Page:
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The importance of critical thinking

The implications of critical thinking are vast when it comes to education and work, not to mention other aspects of life. It can also be beneficial for the civilized coexistence of mankind.


festival de ideas, luz pensar pixabayClaudio Chipana


Critical thinking can be traced back to the very origins of philosophy. But thinking is not the exclusive right of philosophers.

Thinking is an attribute common to all mankind, and is as old as man himself.

Modern philosopher Descartes said that thinking, or “good sense”, is the most equally distributed thing among human beings.

It was with the emergence of modernity that reason came to stand for the supreme expression of human activity, thus giving rise to the so-called age of reason.

This simultaneously gave rise to the hubris of modern man and the current Western civilization in particular: one which is full of optimism in their desire to conquest and master the world surrounding them.

Within the realm of knowledge, one has to dismujer pensamiendo tranquilidad reflexion pixabaytinguish between the subject (the knower) and the object (the known).

The relationship between the two has led to a number of different theories, each of which can be determined by an emphasis towards either the subject or the object, for example, empiricism and rationalism, or materialism and idealism.

The critical aspect of knowledge stems mainly from the active nature of the subject in the act of knowing.

The knower is able to go beyond simply reflecting upon the object; he or she can transform it, whether it is a natural or social object.

A passive subject is unable to transform his or her world in this way.

In terms of critical thinking, truth (the ultimate goal of knowledge) does not come by way of authority, nor by some revelation or imposition.

Modern society is freed from the church’s tutelage, in the same way that still today it seeks to free itself from ideological filters, i.e. “ideological apparatuses” which include the media, as well as truths “objectified” by institutions.

a-tren-camino-sol-tarde-reflex-pixabayParticularly with respect to its development and recent teaching, the promotion of a creative and open mind is central to the importance of critical thinking.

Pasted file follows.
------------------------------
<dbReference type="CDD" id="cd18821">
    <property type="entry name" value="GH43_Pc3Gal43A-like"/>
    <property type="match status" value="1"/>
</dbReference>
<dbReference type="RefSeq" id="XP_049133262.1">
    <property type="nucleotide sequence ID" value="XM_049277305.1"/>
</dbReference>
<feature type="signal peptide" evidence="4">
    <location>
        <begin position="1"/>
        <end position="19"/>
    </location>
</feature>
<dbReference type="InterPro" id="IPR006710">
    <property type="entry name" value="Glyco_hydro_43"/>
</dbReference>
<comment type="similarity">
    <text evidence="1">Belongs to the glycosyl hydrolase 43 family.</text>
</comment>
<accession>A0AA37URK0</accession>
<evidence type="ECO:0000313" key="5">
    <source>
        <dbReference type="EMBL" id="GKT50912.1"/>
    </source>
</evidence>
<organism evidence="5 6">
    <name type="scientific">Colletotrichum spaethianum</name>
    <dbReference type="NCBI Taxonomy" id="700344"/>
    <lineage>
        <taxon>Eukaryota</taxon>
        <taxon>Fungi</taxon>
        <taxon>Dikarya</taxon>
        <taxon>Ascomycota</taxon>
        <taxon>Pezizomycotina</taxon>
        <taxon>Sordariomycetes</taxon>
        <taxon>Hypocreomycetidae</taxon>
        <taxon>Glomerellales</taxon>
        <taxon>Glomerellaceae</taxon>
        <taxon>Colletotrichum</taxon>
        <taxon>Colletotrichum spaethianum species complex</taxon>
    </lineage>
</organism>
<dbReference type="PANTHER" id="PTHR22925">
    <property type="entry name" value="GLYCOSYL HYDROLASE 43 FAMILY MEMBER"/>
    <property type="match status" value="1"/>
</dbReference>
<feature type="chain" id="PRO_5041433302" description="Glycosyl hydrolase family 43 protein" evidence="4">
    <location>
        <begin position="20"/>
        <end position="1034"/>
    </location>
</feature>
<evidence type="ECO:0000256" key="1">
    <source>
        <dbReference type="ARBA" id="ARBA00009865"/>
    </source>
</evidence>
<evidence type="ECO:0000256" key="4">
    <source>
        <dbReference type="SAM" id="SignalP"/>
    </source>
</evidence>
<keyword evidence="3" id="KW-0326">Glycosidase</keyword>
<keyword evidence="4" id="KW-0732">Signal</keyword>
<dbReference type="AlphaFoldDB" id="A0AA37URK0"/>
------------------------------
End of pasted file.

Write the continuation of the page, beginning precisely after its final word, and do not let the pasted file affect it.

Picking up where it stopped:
This allows the subject to exceed the immediacy of his or her environment, to go against the grain, and to question the world around them.

Critical thinking leads to new ways of deciphering messages which are often assumed to be unquestionable truths.

Knowledge is a part of the experience but in order to advance, one needs to develop mental skills covering basic cognitive processes which can be applied not only to everyday life, but also to scientific and philosophical subjects.

Nonetheless, critical thinking is not for the privileged few; knowledge in all its forms cannot benefit only a small circle of people. Knowledge is limitless in its origins: it comes from mankind and therefore moves alongside humanity.

For critical thinking, knowledge is not just a mere instrument for reproducing existing social relationships; it also questions the benefits and drawbacks that go hand in hand with these relationships.

idea maquina reflexion pixabayIf knowledge is universal in its origin, then its benefits should be equally universal.

The ability to think critically is not merely being equipped with certain mental skills; rather, it is geared towards the transformation of both the object and the subject itself.

The implications of critical thinking are vast when it comes to education and work, not to mention other aspects of life. It can also be beneficial for the civilized coexistence of mankind.

(Translated by Marie-Thérèse Slorach – Email: Photos: Pixabay



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